This year's faux-Krautrock record comes with a backstory of being a compilation of tracks composed in the 1970s and 1980s by "Martin Zeichnete", a young East German sound engineer who, because of his illicit listening to West German Kosmische Musik, was drafted by the Stasi to create training music for the DDR's athletes. Which is a more interesting story than it having been made by two guys in Edinburgh in 2013. With a bit of suspension of belief, this record creates a semi-convincing alternate-history Krautrock fantasia, like a less fanciful Endless House. Besides the implausible story and even more implausible digital crispness of the recording, it is a compelling and listenable piece of motorik electronica; if you like music self-consciously rooted in 1970s Germany (and aren't too fussy about it citing the wrong Germany), you might find this to be an enjoyable homage.
Seemingly tailor-made for those missing Isobel Campbell's Gentle Waves project, The Magic Theatre (from two of the members of indiepop cult heroes Ooberman) delivers a package of immaculately retro-styled and impeccably artful chamber-pop. Released on credible Madrid indiepop label Elefant, The Long Way Home has the widescreen Technicolor sheen of high-end 1960s productions, with sweeping strings and woodwinds and nary a distorted guitar to be heard. Of course, in 2013, making a record that sounds like this is a deliberate decision, and some would say an affected one. The record nails its stylistic colours to the mast at the outset with The Sampler, a fairy-tale account of making a dress for a ball, sung over sweeping strings and sugarplum bells; this is followed by It Was Glorious, an paean to a youthful summer and/or a soundtrack to Jack Wills catalogue photography. (There are vaguely posh undertones to much of this album, perhaps echoing él Records' faux-aristocratic indie in the 1980s.) Festival of Fire veers in a Bollywood-via-Wes-Anderson direction, while Cathedrals Of The Mind, a whir of erudite references, explores the complexity, and ultimate futility, of civilisation, with more than an echo of Windmills Of Your Mind to it; this song in particular seems written for the end credits of a vintage spy thriller. The highlight would be the lovely I Want To Die By Your Side, which sounds like a synthless Dubstar and will undoubtedly end up a fixture of many mix tapes and indiepop kids' weddings. The closing track, which is also the title track, ends the record on a high.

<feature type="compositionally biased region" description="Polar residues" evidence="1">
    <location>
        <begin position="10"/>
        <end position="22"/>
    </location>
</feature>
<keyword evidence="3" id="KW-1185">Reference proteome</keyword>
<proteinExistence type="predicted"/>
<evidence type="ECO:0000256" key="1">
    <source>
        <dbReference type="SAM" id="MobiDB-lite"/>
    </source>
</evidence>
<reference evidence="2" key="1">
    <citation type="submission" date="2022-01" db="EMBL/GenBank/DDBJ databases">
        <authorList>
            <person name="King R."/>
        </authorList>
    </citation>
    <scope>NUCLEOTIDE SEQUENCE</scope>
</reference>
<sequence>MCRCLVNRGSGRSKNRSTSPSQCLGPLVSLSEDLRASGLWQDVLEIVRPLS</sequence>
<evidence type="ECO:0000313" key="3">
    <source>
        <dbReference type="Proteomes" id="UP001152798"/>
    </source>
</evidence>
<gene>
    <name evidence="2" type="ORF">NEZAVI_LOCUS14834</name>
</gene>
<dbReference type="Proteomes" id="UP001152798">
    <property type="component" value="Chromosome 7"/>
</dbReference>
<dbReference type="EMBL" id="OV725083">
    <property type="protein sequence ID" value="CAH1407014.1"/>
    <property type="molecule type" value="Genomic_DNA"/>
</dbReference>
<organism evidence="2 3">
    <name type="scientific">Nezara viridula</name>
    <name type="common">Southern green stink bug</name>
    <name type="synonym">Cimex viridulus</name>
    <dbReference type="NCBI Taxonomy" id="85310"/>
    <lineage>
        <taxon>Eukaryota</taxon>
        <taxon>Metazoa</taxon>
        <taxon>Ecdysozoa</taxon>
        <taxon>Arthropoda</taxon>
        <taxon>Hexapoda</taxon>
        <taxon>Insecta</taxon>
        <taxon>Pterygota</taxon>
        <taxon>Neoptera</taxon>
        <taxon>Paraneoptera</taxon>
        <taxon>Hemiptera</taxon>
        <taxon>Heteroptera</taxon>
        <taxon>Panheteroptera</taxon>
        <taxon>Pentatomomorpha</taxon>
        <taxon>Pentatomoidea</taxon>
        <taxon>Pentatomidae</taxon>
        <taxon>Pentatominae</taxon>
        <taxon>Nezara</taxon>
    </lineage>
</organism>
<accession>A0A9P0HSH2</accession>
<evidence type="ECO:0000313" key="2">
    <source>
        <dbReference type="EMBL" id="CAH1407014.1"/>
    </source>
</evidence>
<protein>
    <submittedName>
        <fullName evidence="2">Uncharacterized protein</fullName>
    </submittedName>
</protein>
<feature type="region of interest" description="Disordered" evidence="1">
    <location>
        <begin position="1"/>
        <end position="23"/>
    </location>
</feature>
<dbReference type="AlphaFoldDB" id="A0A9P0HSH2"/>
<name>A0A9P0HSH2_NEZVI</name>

This year's odd couple of albums; this time the shared theme being chilled-out electropop from volcanic islands. Samaris hail from Reykjavík, Iceland; their self-titled album actually consists of two EPs released last year, but those were not widely available prior to being rereleased as an album this year. They make a sort of low-key electronic dream-pop, with subtle subbass, skittering beats, artful use of dub delay, the odd arpeggiated synthesizer and quiet vocals in Icelandic; I was reminded a little of GusGus' 1997 album Polyesterday; not so much by the sound, but by the feel of it. Meanwhile, Cuushe, who hail from Kyoto and Tokyo, are slightly more upbeat and (for want of a better word) electronic-sounding; though sharing the IDM influences; there are slightly more layers of synths, the tempos are a bit faster, and the overall impression is a bit more urban. Their vocals, often multitracked and layered, are in English on all but one song, and sound slightly reminiscent of Múm.